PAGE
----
How can I find the terminating digits of Moser's number, which is 2 in a "mega"-gon in Steinhaus-Moser notation (a mega being 2 in a pentagon)?

I was able to calculate the last 6 digits by analyzing the last digits of much smaller numbers in the 2 in a polygon sequence (2 in a hexagon, 2 in a heptagon, etc.), but is it possible to calculate, say, the last 10 digits?

How many terminating digits of the Moser can be practically calculated?

  • 1
    $\begingroup$ Are you really sure about the last $6$ digits of Moser ? And if yes, why doesn't this approach work for $10$ digits then ? $\endgroup$
    – Peter
    Aug 30, 2019 at 9:42
  • $\begingroup$ Yes, I am pretty sure that the Moser ends in ...301056. Trying the same approach for 10 digits, though, would take me a lot of time without a computer program for this stuff (which I don't currently have). Also, I would need the last 10 digits of 2 in a hexagon, heptagon, etc. $\endgroup$
    – Allam A.
    Aug 31, 2019 at 2:45
  • $\begingroup$ Since Moser is not a power tower, how can we calculate the last digits at all ? In the case of Mega this works because the number of iterations is still small. But how can we do it with Moser ? It would help a lot if you demonstrate how you did that. $\endgroup$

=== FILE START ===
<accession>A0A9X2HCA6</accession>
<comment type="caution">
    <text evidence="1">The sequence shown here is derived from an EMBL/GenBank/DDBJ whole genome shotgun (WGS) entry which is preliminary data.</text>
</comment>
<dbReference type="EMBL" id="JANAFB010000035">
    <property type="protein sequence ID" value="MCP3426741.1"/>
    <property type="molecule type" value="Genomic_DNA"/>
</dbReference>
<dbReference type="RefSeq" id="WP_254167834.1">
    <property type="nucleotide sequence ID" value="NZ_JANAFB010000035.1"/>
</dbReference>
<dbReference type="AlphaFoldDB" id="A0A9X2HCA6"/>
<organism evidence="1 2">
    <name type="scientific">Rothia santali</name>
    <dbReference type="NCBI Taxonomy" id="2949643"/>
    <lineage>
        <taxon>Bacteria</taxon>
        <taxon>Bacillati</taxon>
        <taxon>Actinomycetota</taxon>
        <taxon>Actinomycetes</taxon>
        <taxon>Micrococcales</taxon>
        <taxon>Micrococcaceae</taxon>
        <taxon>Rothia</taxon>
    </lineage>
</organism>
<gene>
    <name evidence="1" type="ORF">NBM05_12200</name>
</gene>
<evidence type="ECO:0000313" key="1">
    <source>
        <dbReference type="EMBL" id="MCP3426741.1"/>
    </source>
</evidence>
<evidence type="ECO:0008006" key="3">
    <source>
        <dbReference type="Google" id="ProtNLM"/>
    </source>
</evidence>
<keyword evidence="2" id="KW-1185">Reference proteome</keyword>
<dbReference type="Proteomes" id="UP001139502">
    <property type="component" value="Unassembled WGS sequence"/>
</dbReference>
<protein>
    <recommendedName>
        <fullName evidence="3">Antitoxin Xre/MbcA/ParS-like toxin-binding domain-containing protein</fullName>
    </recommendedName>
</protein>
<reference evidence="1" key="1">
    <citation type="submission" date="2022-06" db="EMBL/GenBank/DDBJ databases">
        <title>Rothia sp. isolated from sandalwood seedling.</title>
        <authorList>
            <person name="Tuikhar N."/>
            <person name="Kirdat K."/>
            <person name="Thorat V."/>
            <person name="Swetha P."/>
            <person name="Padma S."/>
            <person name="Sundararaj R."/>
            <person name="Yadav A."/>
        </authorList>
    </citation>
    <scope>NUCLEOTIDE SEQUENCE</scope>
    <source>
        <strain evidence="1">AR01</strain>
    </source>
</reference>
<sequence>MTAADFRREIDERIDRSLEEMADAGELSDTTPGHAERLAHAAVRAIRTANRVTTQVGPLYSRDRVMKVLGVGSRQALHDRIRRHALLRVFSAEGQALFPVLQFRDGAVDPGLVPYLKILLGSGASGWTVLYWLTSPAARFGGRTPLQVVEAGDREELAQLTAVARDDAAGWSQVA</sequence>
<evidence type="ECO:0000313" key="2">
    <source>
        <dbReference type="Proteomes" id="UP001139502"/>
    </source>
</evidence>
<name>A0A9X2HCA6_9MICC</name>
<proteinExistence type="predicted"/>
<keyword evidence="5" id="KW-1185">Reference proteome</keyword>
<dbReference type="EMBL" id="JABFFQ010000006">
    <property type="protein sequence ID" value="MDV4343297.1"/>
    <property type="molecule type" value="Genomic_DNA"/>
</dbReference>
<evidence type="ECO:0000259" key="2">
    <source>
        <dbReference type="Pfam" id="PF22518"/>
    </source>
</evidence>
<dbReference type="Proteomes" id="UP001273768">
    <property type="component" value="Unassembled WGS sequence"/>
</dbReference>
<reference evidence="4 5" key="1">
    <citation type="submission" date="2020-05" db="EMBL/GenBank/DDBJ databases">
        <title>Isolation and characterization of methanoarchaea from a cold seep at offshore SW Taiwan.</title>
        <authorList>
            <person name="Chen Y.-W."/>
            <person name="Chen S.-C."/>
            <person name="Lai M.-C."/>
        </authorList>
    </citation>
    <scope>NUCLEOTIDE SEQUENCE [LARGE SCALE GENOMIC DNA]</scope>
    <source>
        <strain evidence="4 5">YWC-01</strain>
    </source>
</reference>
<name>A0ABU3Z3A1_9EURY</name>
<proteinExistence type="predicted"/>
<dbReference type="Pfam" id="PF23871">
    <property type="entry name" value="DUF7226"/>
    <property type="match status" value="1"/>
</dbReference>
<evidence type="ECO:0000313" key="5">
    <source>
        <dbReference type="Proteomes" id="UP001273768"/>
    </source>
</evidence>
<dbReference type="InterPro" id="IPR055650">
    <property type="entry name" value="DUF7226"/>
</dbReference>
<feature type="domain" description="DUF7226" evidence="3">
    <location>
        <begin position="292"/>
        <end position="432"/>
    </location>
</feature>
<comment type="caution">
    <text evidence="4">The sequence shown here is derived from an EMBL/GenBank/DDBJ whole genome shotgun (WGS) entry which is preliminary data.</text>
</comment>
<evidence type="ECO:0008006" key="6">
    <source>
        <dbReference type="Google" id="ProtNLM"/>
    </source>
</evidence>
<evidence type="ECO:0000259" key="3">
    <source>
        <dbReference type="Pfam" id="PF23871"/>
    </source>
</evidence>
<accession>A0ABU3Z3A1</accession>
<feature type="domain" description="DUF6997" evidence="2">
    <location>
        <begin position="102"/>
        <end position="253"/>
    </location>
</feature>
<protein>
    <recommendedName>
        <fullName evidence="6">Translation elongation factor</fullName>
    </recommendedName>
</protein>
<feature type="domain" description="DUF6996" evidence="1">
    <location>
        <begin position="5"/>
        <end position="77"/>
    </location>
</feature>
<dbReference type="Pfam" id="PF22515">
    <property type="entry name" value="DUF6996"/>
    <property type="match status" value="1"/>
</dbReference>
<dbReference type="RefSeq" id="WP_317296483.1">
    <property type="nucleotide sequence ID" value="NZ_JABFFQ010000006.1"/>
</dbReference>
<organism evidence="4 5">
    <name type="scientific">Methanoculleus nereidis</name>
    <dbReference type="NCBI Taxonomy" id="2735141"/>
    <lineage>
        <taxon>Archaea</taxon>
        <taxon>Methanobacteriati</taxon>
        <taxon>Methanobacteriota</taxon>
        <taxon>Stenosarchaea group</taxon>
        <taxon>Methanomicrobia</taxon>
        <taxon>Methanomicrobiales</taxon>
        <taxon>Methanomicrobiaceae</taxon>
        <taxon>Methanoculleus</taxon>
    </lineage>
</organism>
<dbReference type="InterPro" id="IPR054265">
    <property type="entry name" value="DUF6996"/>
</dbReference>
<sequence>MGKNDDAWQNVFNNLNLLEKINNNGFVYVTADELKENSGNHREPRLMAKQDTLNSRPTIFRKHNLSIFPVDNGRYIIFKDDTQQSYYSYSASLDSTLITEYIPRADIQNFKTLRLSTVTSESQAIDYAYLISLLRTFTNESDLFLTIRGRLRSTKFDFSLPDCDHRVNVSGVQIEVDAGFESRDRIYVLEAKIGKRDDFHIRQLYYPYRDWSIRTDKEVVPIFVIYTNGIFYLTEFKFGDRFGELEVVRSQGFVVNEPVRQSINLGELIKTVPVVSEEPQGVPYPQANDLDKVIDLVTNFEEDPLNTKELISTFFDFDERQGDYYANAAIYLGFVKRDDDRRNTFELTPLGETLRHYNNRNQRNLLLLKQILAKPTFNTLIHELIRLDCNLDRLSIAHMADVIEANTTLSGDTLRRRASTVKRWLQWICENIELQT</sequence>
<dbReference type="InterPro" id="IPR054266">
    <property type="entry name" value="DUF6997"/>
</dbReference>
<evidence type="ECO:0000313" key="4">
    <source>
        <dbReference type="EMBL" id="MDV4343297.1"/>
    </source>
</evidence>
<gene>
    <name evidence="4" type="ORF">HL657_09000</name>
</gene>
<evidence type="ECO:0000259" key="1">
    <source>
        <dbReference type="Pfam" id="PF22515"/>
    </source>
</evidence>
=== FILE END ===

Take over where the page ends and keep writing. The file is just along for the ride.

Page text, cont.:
– Peter
    Aug 31, 2019 at 9:47
  • $\begingroup$ I was able to find the last 6 digits of Moser by analyzing the last digits of 2 in a pentagon, hexagon, heptagon, octagon, nonagon, and decagon, and looking for patterns in those. $\endgroup$
    – Allam A.
    Aug 31, 2019 at 15:20
  • 1
    $\begingroup$ @Peter Last digits tend to be cyclic e.g. $2^2$ is $4$ and the last digit of $4^4$ is $6$, and last digit of $6^n$ is $6$, so we are stuck there. Though it would seem that repeating this for more digits is a very lengthy task indeed... $\endgroup$ Sep 3, 2019 at 13:56


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